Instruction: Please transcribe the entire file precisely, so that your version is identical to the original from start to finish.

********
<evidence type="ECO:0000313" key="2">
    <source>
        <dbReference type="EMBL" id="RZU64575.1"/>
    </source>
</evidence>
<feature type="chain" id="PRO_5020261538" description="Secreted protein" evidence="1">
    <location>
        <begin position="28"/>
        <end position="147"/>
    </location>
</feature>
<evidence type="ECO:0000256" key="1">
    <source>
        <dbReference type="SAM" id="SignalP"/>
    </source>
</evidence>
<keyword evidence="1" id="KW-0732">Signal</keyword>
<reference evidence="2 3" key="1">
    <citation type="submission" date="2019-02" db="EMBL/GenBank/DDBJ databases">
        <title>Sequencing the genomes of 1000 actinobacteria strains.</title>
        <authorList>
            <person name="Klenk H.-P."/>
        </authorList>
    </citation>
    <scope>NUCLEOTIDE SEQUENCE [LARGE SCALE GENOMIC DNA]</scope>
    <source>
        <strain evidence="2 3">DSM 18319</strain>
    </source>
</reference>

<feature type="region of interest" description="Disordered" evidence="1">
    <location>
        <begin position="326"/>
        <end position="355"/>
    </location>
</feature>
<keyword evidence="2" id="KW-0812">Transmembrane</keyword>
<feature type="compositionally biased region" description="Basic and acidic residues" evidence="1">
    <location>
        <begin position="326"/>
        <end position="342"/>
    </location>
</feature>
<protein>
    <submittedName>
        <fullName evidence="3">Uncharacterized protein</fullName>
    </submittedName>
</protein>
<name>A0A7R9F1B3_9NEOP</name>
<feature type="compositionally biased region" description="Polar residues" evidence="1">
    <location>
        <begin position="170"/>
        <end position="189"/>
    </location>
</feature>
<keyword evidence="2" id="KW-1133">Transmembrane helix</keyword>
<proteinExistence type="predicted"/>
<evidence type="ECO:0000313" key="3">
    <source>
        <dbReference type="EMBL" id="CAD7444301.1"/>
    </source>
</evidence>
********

<evidence type="ECO:0000313" key="2">
    <source>
        <dbReference type="EMBL" id="RZU64575.1"/>
    </source>
</evidence>
<feature type="chain" id="PRO_5020261538" description="Secreted protein" evidence="1">
    <location>
        <begin position="28"/>
        <end position="147"/>
    </location>
</feature>
<evidence type="ECO:0000256" key="1">
    <source>
        <dbReference type="SAM" id="SignalP"/>
    </source>
</evidence>
<keyword evidence="1" id="KW-0732">Signal</keyword>
<reference evidence="2 3" key="1">
    <citation type="submission" date="2019-02" db="EMBL/GenBank/DDBJ databases">
        <title>Sequencing the genomes of 1000 actinobacteria strains.</title>
        <authorList>
            <person name="Klenk H.-P."/>
        </authorList>
    </citation>
    <scope>NUCLEOTIDE SEQUENCE [LARGE SCALE GENOMIC DNA]</scope>
    <source>
        <strain evidence="2 3">DSM 18319</strain>
    </source>
</reference>

<feature type="region of interest" description="Disordered" evidence="1">
    <location>
        <begin position="326"/>
        <end position="355"/>
    </location>
</feature>
<keyword evidence="2" id="KW-0812">Transmembrane</keyword>
<feature type="compositionally biased region" description="Basic and acidic residues" evidence="1">
    <location>
        <begin position="326"/>
        <end position="342"/>
    </location>
</feature>
<protein>
    <submittedName>
        <fullName evidence="3">Uncharacterized protein</fullName>
    </submittedName>
</protein>
<name>A0A7R9F1B3_9NEOP</name>
<feature type="compositionally biased region" description="Polar residues" evidence="1">
    <location>
        <begin position="170"/>
        <end position="189"/>
    </location>
</feature>
<keyword evidence="2" id="KW-1133">Transmembrane helix</keyword>
<proteinExistence type="predicted"/>
<evidence type="ECO:0000313" key="3">
    <source>
        <dbReference type="EMBL" id="CAD7444301.1"/>
    </source>
</evidence>